Section 101 Examples
Example 25: Rubber Manufacturing

This is an example provided by the U.S. Patent and Trademark Office for analyzing Section 101 patent subject matter eligibility issues. This example is taken from Appendix 2 of the July 2015 Update on Subject Matter Eligibility, and this example should be viewed in light of the introduction that was provided with it.

The index for all of the examples provided by the Patent and Trademark Office is found on BitLaw's Section 101 Index.

Example 25: Rubber Manufacturing

The following illustrates an exemplary analysis using the 2014 IEG for actual and hypothetical claims modeled after the technology in Diamond v. Diehr, 450 U.S. 175 (1981) (Diehr). As the claims in this example are eligible, no written analysis would be provided in an Office action. The application at issue was granted as U.S. Patent No. 4,344,142. Actual claim 1 recites a method that is directed to a mathematical relationship and steps that could be performed mentally and has additional elements/steps that amount to significantly more than the abstract ideas because as a whole they transform a particular article to a different state or thing and use the abstract ideas to improve another technology/technical field, either of which can show eligibility. Claim 2 is a hypothetical claim in the form of computerized instructions. Claim 2, which also is directed to the mathematical relationship and steps that could be performed mentally, is eligible due to the additional elements/steps that use the abstract ideas to improve another technology/technical field.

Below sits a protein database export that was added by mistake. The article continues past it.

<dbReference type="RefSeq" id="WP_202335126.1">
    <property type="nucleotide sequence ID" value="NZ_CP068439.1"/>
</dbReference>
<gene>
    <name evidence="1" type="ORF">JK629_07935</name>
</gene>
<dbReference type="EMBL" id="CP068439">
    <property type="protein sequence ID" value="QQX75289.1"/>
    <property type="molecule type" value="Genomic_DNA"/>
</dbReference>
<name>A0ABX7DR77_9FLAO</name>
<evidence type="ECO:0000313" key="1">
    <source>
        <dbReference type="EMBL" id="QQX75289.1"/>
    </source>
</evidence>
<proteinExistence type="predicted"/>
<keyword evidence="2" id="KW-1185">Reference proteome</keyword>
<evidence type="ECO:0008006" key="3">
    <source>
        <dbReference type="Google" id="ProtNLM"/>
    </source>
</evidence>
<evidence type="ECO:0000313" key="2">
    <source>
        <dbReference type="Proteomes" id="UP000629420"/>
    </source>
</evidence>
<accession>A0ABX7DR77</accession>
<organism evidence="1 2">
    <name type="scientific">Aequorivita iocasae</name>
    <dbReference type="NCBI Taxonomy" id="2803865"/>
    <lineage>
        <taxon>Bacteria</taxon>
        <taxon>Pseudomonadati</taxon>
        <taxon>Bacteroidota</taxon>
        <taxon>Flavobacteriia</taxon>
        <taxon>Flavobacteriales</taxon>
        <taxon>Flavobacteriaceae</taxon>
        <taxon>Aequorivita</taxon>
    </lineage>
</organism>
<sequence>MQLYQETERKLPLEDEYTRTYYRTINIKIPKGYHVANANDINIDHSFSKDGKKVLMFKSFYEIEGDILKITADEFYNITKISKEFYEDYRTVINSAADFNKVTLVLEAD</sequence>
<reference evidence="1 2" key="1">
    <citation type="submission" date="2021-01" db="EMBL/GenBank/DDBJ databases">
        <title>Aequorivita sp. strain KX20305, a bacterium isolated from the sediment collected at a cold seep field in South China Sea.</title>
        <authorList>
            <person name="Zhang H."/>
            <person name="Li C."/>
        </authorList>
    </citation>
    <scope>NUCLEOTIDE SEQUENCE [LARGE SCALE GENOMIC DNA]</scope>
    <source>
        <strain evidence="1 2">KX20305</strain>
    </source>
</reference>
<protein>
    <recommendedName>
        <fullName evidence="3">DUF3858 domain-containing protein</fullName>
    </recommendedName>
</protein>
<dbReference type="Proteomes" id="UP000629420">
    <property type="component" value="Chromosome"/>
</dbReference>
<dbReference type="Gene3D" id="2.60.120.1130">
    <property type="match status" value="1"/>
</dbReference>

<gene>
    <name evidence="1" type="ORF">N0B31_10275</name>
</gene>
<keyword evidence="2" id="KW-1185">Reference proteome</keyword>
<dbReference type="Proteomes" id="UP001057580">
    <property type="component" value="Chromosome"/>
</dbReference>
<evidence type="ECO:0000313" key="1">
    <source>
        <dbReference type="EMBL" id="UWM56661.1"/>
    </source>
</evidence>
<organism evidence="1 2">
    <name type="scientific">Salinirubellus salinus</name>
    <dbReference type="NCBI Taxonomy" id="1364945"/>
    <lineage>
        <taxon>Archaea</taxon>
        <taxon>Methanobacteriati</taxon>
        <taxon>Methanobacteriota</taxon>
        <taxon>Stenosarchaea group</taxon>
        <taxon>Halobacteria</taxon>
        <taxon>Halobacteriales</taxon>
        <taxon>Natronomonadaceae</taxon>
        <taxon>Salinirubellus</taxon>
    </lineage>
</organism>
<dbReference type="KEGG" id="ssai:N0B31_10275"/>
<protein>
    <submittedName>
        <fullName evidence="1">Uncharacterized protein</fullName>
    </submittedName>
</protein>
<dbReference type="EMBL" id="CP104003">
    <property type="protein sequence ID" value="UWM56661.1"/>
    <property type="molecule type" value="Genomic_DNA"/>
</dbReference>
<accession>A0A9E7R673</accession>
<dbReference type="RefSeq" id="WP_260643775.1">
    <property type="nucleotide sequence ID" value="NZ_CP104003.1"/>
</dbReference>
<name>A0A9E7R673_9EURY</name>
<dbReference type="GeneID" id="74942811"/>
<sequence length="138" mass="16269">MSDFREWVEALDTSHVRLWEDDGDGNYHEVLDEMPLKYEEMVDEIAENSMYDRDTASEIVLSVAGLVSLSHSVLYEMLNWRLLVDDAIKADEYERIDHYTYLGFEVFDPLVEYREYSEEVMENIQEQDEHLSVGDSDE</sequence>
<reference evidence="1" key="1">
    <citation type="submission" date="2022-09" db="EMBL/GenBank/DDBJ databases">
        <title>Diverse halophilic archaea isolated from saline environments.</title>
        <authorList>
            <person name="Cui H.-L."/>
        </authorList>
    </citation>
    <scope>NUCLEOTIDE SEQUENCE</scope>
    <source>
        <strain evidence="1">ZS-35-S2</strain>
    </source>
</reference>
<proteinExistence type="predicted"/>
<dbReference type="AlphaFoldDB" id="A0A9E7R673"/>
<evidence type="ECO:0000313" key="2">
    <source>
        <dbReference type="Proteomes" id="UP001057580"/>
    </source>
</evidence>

Background

Applicant has invented a process of controlling a rubber molding press with a computer to precisely shape uncured material under heat and pressure and then cure the synthetic rubber in the mold to obtain a product that retains its shape. Raw (uncured) synthetic rubber comprises independent polymeric chains, e.g., a mixture of isobutylene and isoprene polymers. Curing cross‐links the polymeric chains together, thereby changing the rubber from its raw state into a more durable form that will retain a molded shape. Proper curing depends upon several factors including the thickness of the article to be molded, the temperature of the molding process, and the amount of time that the article is allowed to remain in the press.

At the time of applicant’s invention, the usual way of operating rubber‐molding presses is for the operator to load and close the press manually. Closure of the press operates a timer that is preset for an estimated cure time. Due to the manual operation, the actual mold temperature may vary, and result in overcured or undercured rubber because the preset time is not equivalent to the actual time required for proper curing.